I of course, (not one to be upstaged), jumped on the spiritual bandwagon and decided, about 40 years after my 13th birthday, that I too wanted to study Hebrew and to make my Bat Mitzvah.  My husband encouraged me, my children inspired me, and my Temple laid out the welcome mat by providing a beautiful, nurturing environment with strong support so that I could reach that goal.  My adult Confirmation just last week was yet another step along my path of learning  -- being given the opportunity to  analyze, debate, and absorb Reform Judaism and all of its gifts, as well as its challenges.  

I could go on and on about everything that this place has done for me, but for now I’ll just say “Thanks, Temple Israel, from the Cohans, for the friends, for the faith, for the knowledge, and for the on-going adventure.”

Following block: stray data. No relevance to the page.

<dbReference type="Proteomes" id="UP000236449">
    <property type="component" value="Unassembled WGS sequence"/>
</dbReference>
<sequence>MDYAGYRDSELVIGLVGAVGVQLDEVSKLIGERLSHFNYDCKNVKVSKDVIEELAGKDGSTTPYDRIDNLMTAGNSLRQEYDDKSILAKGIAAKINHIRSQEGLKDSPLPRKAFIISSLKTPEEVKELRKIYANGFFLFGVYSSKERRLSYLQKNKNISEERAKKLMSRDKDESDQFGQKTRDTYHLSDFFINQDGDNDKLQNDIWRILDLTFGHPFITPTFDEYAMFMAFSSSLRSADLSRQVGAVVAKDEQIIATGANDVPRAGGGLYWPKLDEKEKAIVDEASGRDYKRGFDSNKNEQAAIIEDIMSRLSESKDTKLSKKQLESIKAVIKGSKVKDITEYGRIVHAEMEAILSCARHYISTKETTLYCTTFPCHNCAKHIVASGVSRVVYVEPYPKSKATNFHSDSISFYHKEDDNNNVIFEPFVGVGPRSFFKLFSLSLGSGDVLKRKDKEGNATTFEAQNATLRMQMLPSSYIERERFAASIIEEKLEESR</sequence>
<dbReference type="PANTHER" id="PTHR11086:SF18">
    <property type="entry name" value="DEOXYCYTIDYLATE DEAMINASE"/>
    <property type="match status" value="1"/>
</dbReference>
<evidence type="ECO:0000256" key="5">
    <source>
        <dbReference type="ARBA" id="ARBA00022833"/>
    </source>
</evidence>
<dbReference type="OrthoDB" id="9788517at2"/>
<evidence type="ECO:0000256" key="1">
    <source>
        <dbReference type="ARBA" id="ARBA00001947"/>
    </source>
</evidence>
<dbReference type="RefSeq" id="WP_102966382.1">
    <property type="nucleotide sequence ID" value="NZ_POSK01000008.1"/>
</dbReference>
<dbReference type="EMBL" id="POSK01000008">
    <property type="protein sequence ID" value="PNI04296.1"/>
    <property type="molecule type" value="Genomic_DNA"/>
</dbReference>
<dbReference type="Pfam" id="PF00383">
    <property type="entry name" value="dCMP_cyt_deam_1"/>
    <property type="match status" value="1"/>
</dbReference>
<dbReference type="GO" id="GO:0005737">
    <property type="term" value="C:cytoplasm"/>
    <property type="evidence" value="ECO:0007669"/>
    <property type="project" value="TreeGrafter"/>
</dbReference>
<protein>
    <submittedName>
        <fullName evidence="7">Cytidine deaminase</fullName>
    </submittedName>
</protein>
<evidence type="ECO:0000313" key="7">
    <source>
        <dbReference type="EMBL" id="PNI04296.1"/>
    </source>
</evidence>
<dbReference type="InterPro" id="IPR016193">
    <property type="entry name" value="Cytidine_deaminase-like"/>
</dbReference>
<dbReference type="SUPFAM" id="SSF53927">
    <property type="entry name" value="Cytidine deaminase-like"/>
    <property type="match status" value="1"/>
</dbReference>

And here’s to another chai – another 18 years…or even 36, God willing!

Shabbat Shalom.


Shabbat HaKavod Service
TINR 36 Years Anniversary Speech – June 6, 2014 ~ Val Etra

In the introduction to Mishkan T’filah, our prayerbooks in the pews, Sam Karff wrote “Each generation must struggle to hear the call,
“Where art Thou?  Each must choose to answer.


Shabbat HaKavod Service

TINR 50 Years Anniversary Speech – June 6, 2014 ~ Carole & Mitch Ostrove

Mitch                   
Yes, 50 years as a couple here at Temple Israel.  It all began in 1948 with consecration at Webster. TI has, and always will be, an important part of our lives.  Our parents were involved, so we were involved.  They were great role models.

Carole
We were both consecrated and went to Religious School, Mitch was a Bar Mitzvah.  We were part of the Junior Society, Junior Cantors, Junior Rabbi’s, Junior Choir, then Confirmation and Graduation. All that before being married, in Temple, 50 years ago. It is through our involvement that many good friends were made and kept.

Working to put together the Holiday Bazaar was a huge undertaking. The Purim Carnival and the Young Couples Club were loads of fun, especially the Scavenger Hunt at JFK.

Mitch